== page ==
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Best Practice for washing Fruits and Vegetables before eating.

Updated: Apr 8

Washing fruits and vegetables is an effective way to reduce the residues of pesticides and remove dirt, bacteria, and other contaminants. Here are some methods and tips to clean your produce more effectively:

1. Water Rinse

  • Simple Rinse: Rinse your fruits and vegetables under running tap water for 30 to 60 seconds to remove a significant amount of pesticides and microbes. Use a brush for firm produce like apples, carrots, and potatoes.

  • Soaking: For items with nooks and crannies, like broccoli or lettuce, soaking in cold water for a few minutes can help remove pesticides and dirt. Then, rinse them under running water.

2. Vinegar Solution

  • Mixture: Mix a solution of 1 part vinegar to 3 parts water. This is more effective than water alone for removing bacteria and pesticides.

  • Soaking: Soak your produce in the vinegar solution for a few minutes, then rinse thoroughly with clean water. Vinegar can leave an aftertaste, so ensure you rinse well.

3. Baking Soda Bath

  • Solution: A study found that a baking soda solution (about 1 teaspoon of baking soda in 2 cups of water) can remove certain types of pesticides effectively when soaking produce for 12-15 minutes.

  • Rinse After: After soaking, rinse the produce thoroughly with clean water to remove any residue of baking soda.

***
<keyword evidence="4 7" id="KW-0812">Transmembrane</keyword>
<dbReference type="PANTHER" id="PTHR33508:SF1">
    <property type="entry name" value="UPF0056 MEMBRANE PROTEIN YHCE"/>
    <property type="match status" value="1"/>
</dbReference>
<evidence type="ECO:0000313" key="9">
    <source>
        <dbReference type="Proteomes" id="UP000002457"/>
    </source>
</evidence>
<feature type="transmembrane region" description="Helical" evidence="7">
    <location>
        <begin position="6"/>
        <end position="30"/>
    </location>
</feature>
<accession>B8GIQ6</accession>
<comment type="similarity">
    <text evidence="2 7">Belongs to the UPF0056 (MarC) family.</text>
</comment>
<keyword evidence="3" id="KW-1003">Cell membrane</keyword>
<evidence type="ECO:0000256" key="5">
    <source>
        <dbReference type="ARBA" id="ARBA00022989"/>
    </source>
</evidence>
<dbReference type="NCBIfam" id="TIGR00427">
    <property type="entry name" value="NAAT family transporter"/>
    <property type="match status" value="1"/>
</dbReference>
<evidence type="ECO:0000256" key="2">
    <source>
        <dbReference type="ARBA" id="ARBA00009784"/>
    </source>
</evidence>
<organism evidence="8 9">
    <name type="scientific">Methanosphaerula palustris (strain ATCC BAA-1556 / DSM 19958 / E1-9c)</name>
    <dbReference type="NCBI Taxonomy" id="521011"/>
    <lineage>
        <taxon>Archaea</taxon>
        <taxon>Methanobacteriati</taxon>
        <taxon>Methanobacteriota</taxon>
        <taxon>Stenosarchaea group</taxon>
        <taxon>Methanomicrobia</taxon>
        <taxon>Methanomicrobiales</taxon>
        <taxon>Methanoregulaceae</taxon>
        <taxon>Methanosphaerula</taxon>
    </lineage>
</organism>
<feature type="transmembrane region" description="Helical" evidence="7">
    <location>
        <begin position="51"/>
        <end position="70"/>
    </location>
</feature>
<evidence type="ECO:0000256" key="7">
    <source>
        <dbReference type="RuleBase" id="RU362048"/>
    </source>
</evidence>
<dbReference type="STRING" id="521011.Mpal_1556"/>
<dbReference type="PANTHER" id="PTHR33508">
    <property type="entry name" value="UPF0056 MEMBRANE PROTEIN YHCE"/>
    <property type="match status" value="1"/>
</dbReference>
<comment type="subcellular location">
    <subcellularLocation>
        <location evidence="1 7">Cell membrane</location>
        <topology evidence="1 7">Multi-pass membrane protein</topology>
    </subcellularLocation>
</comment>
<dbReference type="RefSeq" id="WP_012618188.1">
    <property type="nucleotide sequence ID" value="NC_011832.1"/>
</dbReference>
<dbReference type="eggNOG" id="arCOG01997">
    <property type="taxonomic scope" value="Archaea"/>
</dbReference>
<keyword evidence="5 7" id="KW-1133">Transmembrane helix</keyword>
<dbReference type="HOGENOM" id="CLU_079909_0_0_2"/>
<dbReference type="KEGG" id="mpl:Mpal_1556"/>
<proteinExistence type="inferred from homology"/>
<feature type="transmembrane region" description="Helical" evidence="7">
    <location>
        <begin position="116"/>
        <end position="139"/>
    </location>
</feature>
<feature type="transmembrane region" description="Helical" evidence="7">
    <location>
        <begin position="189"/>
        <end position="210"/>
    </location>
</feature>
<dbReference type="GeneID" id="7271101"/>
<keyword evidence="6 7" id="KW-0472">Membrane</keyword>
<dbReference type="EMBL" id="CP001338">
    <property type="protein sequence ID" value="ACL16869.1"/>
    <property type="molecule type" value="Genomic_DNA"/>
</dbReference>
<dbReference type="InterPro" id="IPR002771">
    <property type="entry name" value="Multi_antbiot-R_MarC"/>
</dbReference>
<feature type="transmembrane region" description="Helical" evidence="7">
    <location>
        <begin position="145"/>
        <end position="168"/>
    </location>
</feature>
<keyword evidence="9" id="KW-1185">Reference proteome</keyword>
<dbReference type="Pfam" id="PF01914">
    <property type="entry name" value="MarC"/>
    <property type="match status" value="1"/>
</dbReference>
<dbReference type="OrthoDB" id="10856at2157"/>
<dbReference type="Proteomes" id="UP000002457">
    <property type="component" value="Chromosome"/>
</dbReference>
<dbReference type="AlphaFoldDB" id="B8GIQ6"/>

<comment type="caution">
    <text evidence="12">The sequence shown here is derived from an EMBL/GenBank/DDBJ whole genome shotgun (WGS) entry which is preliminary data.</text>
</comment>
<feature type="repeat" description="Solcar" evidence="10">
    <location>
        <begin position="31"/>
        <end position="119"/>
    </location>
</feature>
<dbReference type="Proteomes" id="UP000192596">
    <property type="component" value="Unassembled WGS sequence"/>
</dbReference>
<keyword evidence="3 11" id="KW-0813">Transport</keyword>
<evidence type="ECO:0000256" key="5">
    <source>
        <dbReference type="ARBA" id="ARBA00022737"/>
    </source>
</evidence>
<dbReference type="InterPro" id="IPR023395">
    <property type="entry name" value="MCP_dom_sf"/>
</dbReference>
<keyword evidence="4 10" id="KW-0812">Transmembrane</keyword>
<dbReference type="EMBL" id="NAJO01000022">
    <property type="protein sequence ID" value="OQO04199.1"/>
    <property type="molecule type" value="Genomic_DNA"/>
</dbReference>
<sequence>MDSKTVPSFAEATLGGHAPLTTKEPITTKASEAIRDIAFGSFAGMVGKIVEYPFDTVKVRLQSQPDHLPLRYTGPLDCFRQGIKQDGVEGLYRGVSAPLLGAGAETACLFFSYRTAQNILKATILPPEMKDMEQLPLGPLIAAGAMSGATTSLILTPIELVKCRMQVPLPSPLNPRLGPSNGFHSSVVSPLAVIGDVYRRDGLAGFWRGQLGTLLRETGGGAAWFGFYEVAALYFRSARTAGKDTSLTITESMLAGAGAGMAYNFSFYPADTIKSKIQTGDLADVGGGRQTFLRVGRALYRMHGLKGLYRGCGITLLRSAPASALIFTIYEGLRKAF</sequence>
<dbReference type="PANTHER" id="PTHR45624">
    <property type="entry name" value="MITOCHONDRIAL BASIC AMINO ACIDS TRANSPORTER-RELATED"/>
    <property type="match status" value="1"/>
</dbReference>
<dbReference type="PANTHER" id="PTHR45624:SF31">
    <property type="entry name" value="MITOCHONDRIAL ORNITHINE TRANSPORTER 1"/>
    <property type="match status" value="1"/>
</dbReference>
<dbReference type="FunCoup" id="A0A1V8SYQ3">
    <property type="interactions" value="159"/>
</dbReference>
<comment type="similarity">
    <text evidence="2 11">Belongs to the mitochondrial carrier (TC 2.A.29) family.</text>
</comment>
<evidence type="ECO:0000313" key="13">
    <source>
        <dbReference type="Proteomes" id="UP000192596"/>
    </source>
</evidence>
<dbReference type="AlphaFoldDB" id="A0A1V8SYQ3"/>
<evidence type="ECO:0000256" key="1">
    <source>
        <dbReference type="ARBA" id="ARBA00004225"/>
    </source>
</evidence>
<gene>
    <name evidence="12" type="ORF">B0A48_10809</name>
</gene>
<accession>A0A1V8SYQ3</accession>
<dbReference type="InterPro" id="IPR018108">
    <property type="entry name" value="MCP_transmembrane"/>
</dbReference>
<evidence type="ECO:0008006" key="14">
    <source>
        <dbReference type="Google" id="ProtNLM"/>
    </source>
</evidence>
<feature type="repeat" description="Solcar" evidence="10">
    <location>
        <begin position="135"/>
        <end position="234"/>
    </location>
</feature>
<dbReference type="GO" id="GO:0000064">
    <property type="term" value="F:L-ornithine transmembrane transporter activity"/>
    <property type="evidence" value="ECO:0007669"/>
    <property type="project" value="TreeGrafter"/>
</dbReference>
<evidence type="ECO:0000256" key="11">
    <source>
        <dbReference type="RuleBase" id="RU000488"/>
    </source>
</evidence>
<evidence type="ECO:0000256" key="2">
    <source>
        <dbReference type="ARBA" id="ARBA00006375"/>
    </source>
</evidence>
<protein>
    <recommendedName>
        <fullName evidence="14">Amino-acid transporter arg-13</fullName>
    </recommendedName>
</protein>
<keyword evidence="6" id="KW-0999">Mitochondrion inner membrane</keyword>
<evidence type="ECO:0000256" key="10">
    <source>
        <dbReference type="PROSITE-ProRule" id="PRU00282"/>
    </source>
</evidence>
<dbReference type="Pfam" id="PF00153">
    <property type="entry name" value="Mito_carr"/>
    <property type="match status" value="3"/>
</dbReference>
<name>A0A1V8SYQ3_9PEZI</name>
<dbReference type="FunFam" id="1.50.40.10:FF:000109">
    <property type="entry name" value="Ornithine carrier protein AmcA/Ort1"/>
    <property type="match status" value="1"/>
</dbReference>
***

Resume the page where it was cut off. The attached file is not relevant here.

4. Peeling

  • Remove Skin: Peeling fruits and vegetables can remove pesticides that are on the outer layer, but this also means you'll lose some of the fiber and nutrients contained in the skin.

  • Wash Before Peeling: It's still recommended to wash produce before you peel it to prevent dirt and bacteria from transferring from the skin to the flesh when you cut it.

5. Commercial Washes

  • Store-Bought Cleaners: There are commercial produce washes available, but research indicates that they're not necessarily more effective than plain water. If you choose to use these, follow the instructions on the label.

6. Drying

  • Pat Dry: After washing, pat the produce dry with a clean cloth or paper towel. This can help remove any remaining pesticides or microbes.

Best Practices

  • Always Wash: Wash all produce, even if you plan to peel it.

  • Wash Hands First: Ensure your hands are clean before handling fresh produce to avoid transferring contaminants onto them.

  • Avoid Soap: Don't use soaps or detergents on produce. They can leave residues that aren't intended for consumption.

While washing can significantly reduce pesticides and contaminants, it may not remove them entirely. For those particularly concerned about pesticide exposure, consider buying organic produce for the items known to have higher pesticide residues, often referred to as the "Dirty Dozen" by the Environmental Working Group (EWG).

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